Gloomy times for democracy

Gloomy times for democracy

As an agency whose rulings on alleged wrongdoings against political parties and politicians can be of a make-or-break nature, the Election Commission (EC) should really handle these cases in a more prudent, undisputed, transparent and non-partisan manner. However, the EC's handling of several cases over the past year has put it in the firing line of accusations that it lacks integrity and political neutrality.

A number of decisions it made over the past few weeks against the Future Forward Party (FFP) and a member of the ruling Palang Pracharath Party (PPRP) speak volumes.

Its pursuance of a case against the FFP over a 191-million-baht loan that the party sought from its leader Thanathorn Juangroongruangkit has been met with rebukes for being unfair and non-compliant with the law. It has also been seen by many as the agency having double standards.

The case stemmed from allegations that the money given to the party should be considered a donation, not a loan, and that the party violated the election law which forbids donations of over 10 million baht.

Citing a leaked report from the EC's two investigative sub-committees which concluded that the case should be dismissed, FFP secretary-general Piyabutr Saengkanokkul said the election commissioners were required by law to have dropped the case.

The sub-committees also reasoned that this loan is not a donation and that it is within the law, adding that other parties did similar things in the past and the practice was accepted by the agency.

Yet five of the seven election commissioners ruled in favour of proceeding with filing the case with the Constitutional Court. Mr Piyabutr has also accused the EC of failing to inform the party of its decision.

Meanwhile, the agency has issued a statement threatening to seek legal action against those who leaked the report. It also vaguely and confusingly countered Mr Piyabutr's claim by saying the leaked report was related to a separate "criminal case" involving the loan. This declaration has raised more questions instead of providing the necessary explanation.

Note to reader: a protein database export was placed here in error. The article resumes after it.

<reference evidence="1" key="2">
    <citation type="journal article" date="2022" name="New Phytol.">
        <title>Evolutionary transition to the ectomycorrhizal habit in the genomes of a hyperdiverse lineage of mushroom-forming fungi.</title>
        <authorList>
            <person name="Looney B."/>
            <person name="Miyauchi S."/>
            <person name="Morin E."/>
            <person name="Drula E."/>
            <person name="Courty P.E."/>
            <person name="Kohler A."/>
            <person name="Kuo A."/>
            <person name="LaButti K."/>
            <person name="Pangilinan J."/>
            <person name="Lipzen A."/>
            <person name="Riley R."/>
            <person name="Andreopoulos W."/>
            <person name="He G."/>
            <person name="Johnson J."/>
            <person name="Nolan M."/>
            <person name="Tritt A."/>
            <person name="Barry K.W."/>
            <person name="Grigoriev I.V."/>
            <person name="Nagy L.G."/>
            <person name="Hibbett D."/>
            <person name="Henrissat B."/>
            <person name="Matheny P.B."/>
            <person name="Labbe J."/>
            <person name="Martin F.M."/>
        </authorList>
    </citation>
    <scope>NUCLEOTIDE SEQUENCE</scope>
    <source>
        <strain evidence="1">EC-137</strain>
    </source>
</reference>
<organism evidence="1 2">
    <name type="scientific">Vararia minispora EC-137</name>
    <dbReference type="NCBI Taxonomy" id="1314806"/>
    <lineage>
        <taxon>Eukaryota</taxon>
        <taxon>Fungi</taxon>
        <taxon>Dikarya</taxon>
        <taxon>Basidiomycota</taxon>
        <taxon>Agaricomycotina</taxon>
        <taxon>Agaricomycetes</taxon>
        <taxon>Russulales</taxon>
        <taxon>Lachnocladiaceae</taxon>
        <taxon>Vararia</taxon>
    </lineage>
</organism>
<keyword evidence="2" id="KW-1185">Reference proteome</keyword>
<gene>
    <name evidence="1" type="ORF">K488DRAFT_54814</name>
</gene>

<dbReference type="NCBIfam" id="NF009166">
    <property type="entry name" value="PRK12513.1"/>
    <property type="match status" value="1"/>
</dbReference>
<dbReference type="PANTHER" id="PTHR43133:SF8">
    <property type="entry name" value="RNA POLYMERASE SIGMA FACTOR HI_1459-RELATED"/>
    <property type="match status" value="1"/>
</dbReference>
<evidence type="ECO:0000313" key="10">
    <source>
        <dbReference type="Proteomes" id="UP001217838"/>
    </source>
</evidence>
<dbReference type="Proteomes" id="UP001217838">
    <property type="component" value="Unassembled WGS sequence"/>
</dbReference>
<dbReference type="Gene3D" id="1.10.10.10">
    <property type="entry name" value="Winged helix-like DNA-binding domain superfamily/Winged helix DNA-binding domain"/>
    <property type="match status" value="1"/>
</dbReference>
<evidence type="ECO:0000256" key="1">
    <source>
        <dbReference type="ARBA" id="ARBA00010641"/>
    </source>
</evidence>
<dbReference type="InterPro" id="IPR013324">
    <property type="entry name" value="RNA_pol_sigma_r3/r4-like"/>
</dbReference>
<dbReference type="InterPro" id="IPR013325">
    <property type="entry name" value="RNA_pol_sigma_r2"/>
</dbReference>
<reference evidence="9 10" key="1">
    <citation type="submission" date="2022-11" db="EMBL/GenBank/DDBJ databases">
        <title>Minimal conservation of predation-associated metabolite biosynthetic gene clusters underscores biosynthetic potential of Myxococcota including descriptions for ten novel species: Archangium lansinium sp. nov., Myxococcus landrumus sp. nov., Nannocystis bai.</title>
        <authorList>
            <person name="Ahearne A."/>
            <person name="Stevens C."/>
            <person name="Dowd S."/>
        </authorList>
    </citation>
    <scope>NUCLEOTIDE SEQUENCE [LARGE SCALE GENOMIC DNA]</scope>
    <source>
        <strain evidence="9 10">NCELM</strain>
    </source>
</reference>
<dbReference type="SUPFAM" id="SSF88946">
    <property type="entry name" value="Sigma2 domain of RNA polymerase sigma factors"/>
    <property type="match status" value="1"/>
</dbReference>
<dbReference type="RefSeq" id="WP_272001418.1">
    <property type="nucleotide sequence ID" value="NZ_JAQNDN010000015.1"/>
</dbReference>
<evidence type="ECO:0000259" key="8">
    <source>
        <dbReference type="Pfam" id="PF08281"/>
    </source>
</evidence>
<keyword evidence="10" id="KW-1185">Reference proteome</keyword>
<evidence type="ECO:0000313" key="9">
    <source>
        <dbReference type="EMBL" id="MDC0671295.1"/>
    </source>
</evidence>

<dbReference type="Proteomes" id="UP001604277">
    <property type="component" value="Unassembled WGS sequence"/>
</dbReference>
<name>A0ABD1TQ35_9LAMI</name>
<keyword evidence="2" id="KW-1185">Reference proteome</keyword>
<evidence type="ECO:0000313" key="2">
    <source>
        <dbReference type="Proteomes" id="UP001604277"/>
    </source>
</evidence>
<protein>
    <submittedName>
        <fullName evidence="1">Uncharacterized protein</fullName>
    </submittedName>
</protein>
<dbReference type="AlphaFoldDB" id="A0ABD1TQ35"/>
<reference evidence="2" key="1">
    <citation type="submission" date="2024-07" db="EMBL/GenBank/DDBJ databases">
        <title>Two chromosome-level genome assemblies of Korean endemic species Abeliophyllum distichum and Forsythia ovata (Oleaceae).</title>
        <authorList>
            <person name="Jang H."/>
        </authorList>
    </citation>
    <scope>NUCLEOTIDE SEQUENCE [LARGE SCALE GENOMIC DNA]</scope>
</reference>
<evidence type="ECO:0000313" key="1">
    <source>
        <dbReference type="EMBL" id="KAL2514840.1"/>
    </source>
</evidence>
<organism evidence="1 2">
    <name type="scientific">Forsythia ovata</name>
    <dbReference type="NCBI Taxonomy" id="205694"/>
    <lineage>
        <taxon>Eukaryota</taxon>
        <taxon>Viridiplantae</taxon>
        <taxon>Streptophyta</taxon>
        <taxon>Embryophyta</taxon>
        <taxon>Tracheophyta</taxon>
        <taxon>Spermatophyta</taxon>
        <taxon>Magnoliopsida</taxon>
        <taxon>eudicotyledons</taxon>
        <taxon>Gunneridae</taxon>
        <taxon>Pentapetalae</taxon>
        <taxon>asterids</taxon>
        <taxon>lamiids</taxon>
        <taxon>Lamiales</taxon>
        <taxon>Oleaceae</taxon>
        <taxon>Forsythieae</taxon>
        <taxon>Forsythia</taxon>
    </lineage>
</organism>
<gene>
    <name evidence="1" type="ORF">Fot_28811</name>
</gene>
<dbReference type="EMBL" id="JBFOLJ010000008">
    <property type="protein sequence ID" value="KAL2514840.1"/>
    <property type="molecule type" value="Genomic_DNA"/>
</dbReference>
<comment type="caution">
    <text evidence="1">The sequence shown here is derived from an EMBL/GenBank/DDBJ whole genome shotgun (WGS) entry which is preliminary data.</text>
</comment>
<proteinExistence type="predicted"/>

Separately, former election commissioner Somchai Srisutthiyakorn came up with some interesting information. Citing last year's financial reports of 18 political parties, including FFP, he said these parties had taken loans from their executives or other sources. Of these parties, six are small parties that are part of the coalition government.

Mr Somchai also raised a very pertinent question: Why hasn't the EC sought to dissolve these parties over the so-called loans as it is doing with the FFP?

Additionally, the EC's decision this week to dismiss a vote-buying allegation against a PPRP candidate in Roi Et has baffled many. The agency ruled there was evidence that two local leaders had paid voters to join a rally of the candidate ahead of the election last year.

But it quoted her as saying that she did not know the pair and just dismissed the allegation, when in reality it should have done more to unearth facts.

Under the current commissioners, who were chosen by lawmakers of the previous military regime, whose members were also part of the current administration, the EC has been repeatedly accused of having double standards and practising nepotism. Given that its decisions have far-ranging impacts across the political landscape, the agency's seemingly dubious handling of many key political cases has steered the country's democracy towards an increasingly dark and gloomy future.


Bangkok Post editorial column

These editorials represent Bangkok Post thoughts about current issues and situations.

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